The role of palmitic acid in our body and diet

While palm oil is naturally rich in palmitic acid, palm oil and palmitic acid are not one and the same thing. So what is palmitic acid? And what is it related to our health? We asked. professor Sebastiano Banni, from the University of Cagliari in Italy.

What is palmitic acid?

Palmitic acid is the most common type of saturated fatty acid found in animals, plants and microorganisms. It is also the most abundant saturated fatty acid in our human body. And there is a good reason: 20-30 percent of the phospholipids of each cell membrane are made of palmitic acid to enable its proper functioning. In other words without palmitic acid, our cells would not function properly.

Our body functions with palmitic acid. But do we need to get palmitic acid from our diet?

Palmitic acid is such an important fatty acid that our body has developed ways to produce it from other nutrients. This internal 'control mechanism' (de novo lipogenesis) ensures that the concentration of palmitic acid is kept relatively stable. If needed, our body can produce palmitic acid internally from other fatty acids, sugars, and alcohol and even from proteins. In other words, changes in palmitic acid intake from the diet itself hardly influence the amount of palmitic acid present in the body: in normal conditions, our body will keep the concentration relatively stable.

What about new studies relating palmitic acid with chronic disease?

In poor dietetic conditions, such as excessive intake of energy and sugars in a sedentary non-active lifestyle the 'control mechanism' is disrupted and health issues may arise. In these circumstances, palmitic acid in our blood increases and is associated with increased risk of chronic diseases such as heart disease.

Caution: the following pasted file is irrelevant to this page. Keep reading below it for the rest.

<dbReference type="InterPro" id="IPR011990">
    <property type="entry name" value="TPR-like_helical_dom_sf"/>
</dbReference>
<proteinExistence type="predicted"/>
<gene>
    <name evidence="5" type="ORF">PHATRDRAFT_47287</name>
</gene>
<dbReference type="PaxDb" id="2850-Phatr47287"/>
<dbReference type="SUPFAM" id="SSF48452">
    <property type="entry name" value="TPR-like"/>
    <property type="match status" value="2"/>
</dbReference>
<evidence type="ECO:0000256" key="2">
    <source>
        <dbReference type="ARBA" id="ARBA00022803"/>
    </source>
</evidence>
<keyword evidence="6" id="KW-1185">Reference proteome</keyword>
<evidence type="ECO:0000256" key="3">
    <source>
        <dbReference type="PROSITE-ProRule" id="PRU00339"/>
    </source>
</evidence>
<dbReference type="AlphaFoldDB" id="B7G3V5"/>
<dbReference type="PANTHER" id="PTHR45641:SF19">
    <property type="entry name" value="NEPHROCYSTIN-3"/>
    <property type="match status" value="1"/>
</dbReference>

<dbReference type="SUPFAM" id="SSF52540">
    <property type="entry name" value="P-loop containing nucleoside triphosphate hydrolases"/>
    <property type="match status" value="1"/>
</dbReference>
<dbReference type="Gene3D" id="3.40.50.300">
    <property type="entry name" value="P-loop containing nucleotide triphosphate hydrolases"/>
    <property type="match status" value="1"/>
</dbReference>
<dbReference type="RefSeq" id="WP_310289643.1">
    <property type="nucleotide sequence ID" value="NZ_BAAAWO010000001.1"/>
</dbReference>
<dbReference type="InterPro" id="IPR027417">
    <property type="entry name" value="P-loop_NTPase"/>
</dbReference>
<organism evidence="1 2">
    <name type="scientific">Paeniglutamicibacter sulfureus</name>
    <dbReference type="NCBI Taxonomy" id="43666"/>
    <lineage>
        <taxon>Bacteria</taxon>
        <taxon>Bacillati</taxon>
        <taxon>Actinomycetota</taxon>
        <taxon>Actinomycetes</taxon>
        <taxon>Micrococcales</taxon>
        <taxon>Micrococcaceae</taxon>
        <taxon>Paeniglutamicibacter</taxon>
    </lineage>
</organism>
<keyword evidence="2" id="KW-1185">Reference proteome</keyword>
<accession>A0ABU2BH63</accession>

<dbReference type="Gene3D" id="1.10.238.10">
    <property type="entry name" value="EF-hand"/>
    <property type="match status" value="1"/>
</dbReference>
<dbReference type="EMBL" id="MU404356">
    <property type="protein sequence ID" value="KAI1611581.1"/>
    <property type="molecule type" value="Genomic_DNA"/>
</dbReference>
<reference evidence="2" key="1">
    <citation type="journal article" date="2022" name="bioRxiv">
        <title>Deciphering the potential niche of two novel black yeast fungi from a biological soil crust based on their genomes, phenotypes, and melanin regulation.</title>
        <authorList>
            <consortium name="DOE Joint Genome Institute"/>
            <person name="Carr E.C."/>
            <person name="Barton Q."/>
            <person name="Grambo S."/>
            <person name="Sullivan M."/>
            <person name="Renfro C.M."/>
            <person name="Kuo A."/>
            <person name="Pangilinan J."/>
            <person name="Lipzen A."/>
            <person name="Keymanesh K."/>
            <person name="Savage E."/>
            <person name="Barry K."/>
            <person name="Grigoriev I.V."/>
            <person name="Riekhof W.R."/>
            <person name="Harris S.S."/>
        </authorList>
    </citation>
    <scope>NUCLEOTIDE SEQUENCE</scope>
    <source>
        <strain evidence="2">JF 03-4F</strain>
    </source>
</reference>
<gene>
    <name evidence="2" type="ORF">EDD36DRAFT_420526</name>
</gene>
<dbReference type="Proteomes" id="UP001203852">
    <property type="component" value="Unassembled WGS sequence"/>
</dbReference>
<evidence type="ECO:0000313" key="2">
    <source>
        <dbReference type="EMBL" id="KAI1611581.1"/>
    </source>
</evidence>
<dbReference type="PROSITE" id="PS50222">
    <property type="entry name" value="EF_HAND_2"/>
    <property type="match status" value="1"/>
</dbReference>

So what about this ban on palmitic acid or palm oil?

The call for a ban on palmitic acid is meaningless, because our body will hardly respond to lower palmitic acid intake. It will simply start to produce its own palmitic acid from other nutrients. In poor dietetic conditions this will be counterproductive, because it may lead to overproduction in our own body.

Any call for a complete ban on a specific nutrient or a stable food is non-justified because of the role they play in our diet. Instead of calling for bans, we should focus on truly implementing the dietary advice from health authorities to lower energy intake, eat a larger variety of sustainably produced, plant-based foods and adopt a less sedentary lifestyle.

Read the scientific publication of professor Banni here.